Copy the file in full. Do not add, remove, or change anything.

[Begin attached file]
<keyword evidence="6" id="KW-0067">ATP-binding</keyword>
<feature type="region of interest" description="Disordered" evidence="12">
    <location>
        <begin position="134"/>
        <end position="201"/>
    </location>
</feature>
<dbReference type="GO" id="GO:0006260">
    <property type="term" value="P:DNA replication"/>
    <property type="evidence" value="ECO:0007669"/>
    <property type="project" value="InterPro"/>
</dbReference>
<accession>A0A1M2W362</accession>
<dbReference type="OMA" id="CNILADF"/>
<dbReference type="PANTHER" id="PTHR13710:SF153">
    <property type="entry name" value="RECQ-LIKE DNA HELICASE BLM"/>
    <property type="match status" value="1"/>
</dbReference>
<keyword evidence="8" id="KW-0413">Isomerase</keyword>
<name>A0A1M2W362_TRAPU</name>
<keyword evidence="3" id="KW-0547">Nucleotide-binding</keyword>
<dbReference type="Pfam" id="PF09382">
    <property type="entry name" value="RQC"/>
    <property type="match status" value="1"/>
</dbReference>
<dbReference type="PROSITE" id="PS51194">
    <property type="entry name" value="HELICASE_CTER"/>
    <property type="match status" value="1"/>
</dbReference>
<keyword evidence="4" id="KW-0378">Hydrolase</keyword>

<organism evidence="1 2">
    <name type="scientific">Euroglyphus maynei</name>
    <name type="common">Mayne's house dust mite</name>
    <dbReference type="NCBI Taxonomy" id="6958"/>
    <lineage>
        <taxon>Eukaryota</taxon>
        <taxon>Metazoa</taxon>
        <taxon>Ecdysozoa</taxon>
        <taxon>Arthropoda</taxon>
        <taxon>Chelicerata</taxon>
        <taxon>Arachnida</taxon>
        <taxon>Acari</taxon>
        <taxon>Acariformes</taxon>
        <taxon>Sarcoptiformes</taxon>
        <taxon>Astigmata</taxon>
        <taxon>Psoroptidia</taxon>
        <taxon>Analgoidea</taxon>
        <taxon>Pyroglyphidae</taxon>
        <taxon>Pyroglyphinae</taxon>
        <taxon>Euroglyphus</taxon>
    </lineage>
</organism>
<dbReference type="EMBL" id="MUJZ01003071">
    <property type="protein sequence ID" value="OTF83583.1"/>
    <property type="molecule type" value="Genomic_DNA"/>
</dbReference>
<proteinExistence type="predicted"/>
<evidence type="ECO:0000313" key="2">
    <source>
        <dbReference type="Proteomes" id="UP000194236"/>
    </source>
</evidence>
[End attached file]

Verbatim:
<keyword evidence="6" id="KW-0067">ATP-binding</keyword>
<feature type="region of interest" description="Disordered" evidence="12">
    <location>
        <begin position="134"/>
        <end position="201"/>
    </location>
</feature>
<dbReference type="GO" id="GO:0006260">
    <property type="term" value="P:DNA replication"/>
    <property type="evidence" value="ECO:0007669"/>
    <property type="project" value="InterPro"/>
</dbReference>
<accession>A0A1M2W362</accession>
<dbReference type="OMA" id="CNILADF"/>
<dbReference type="PANTHER" id="PTHR13710:SF153">
    <property type="entry name" value="RECQ-LIKE DNA HELICASE BLM"/>
    <property type="match status" value="1"/>
</dbReference>
<keyword evidence="8" id="KW-0413">Isomerase</keyword>
<name>A0A1M2W362_TRAPU</name>
<keyword evidence="3" id="KW-0547">Nucleotide-binding</keyword>
<dbReference type="Pfam" id="PF09382">
    <property type="entry name" value="RQC"/>
    <property type="match status" value="1"/>
</dbReference>
<dbReference type="PROSITE" id="PS51194">
    <property type="entry name" value="HELICASE_CTER"/>
    <property type="match status" value="1"/>
</dbReference>
<keyword evidence="4" id="KW-0378">Hydrolase</keyword>

<organism evidence="1 2">
    <name type="scientific">Euroglyphus maynei</name>
    <name type="common">Mayne's house dust mite</name>
    <dbReference type="NCBI Taxonomy" id="6958"/>
    <lineage>
        <taxon>Eukaryota</taxon>
        <taxon>Metazoa</taxon>
        <taxon>Ecdysozoa</taxon>
        <taxon>Arthropoda</taxon>
        <taxon>Chelicerata</taxon>
        <taxon>Arachnida</taxon>
        <taxon>Acari</taxon>
        <taxon>Acariformes</taxon>
        <taxon>Sarcoptiformes</taxon>
        <taxon>Astigmata</taxon>
        <taxon>Psoroptidia</taxon>
        <taxon>Analgoidea</taxon>
        <taxon>Pyroglyphidae</taxon>
        <taxon>Pyroglyphinae</taxon>
        <taxon>Euroglyphus</taxon>
    </lineage>
</organism>
<dbReference type="EMBL" id="MUJZ01003071">
    <property type="protein sequence ID" value="OTF83583.1"/>
    <property type="molecule type" value="Genomic_DNA"/>
</dbReference>
<proteinExistence type="predicted"/>
<evidence type="ECO:0000313" key="2">
    <source>
        <dbReference type="Proteomes" id="UP000194236"/>
    </source>
</evidence>